I only have to look at my 3-year-old to see the impact of my use of technology. He walks around the house saying, “Where’s my iPhone? I have a call in a minute.” And he has two toy phones he carries around in his pockets in case an “important call” comes in. I know all too well whom he is modeling.
That’s one reason why I’m passionate about the National Day of Unplugging and am working with Reboot, the non-profit organization, to help people carve some tech downtime into their lives as a weekly ritual.
The National Day of Unplugging highlights a web-based project called the Sabbath Manifesto, a reinterpretation of the Jewish Sabbath by Reboot’s network of artists, writers, journalists and filmmakers. It puts in practice “Avoid Technology,” the first of Ten Principles that are the core of the Sabbath Manifesto.
The Ten Principles start with: Avoid Technology; Connect With Loved Ones; Nurture Your Health; Get Outside; Avoid Commerce; Light Candles; Drink Wine; Eat Bread; Find Silence; Give Back.
Since I’ve started being more mindful of my technology use, I’ve found that I am able to better focus on my family, my friends and even my work without the distraction of the incessant buzzing and beeping of my phone or computer.
But, it definitely isn’t easy to let go.
I reach for my phone when it isn’t on me. I want to press its buttons, to see what has come over in a text, an email, on Facebook or even the latest news in the New York Times.
But when I do free myself from it, it’s like the noise falls away. And that is what unplugging is all about.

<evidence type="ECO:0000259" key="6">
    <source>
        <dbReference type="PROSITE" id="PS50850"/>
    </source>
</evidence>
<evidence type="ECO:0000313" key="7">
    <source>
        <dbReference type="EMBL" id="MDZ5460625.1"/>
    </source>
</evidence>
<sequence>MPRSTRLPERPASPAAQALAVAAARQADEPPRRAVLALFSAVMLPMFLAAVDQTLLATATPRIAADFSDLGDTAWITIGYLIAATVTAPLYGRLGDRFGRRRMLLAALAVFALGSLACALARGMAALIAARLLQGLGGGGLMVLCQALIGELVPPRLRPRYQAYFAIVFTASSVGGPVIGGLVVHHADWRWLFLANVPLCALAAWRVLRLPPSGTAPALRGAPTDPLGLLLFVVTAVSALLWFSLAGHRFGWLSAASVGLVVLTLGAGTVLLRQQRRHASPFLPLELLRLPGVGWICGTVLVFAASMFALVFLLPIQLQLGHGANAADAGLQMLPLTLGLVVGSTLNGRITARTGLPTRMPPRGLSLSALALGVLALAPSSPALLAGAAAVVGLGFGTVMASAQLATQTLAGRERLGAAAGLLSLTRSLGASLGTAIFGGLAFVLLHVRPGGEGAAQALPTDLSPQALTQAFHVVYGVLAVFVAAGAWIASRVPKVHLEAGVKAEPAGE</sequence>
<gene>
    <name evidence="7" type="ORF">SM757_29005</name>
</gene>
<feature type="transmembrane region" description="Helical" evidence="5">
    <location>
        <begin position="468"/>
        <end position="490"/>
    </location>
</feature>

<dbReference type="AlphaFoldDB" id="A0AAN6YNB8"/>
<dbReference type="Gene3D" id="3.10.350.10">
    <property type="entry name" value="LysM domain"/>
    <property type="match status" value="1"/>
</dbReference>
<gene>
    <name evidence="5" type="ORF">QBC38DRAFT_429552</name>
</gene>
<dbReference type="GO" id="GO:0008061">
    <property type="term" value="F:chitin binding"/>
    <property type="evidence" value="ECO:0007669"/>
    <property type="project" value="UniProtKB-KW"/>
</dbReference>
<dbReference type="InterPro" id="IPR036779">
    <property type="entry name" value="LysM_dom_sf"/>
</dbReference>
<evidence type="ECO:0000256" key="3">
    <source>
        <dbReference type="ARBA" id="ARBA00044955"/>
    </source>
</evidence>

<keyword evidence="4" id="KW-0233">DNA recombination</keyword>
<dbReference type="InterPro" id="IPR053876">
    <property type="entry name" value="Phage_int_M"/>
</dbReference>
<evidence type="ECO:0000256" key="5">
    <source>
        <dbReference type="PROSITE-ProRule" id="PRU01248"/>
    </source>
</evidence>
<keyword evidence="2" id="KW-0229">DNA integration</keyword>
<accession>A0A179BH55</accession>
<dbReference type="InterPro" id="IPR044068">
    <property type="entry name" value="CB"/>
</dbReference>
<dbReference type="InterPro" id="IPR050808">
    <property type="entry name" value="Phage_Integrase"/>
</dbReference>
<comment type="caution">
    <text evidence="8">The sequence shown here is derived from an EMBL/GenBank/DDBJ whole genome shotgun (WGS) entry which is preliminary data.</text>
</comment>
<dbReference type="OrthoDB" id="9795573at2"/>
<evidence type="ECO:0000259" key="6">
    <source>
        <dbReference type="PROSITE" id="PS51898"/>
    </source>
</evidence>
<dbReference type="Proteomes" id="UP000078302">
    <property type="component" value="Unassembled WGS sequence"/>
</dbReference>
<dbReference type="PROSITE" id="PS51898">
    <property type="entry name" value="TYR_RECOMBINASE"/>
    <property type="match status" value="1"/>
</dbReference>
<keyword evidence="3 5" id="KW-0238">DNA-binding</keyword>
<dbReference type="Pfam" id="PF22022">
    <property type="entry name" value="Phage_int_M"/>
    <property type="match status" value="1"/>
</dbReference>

If you just walk down the street, it seems hard to imagine that the generations before us survived without cell phones, let alone smartphones. Everywhere you go, on sidewalks, in crosswalks and in cars, at dinner parties and in restaurants and cafes, in work meetings, at the gym and at playgrounds, people are engrossed in their phones, talking, emailing, texting, “checking in,” and tweeting and Facebooking the moment.
But these people are missing the real moment. They are so engaged with their phones that they are missing out on important time with their families, friends, and the community. When one of my Facebook friends posted that she was in line for ice cream and the kids were driving her crazy, my first thought was that if she were paying attention to them instead of Facebooking, they probably wouldn’t be acting out. My kids go bonkers when I start saying, “Uh huh, uh huh” because I have my nose buried in my phone. They know it is a free pass. But they also hate it because they know I’m not paying attention when they are talking.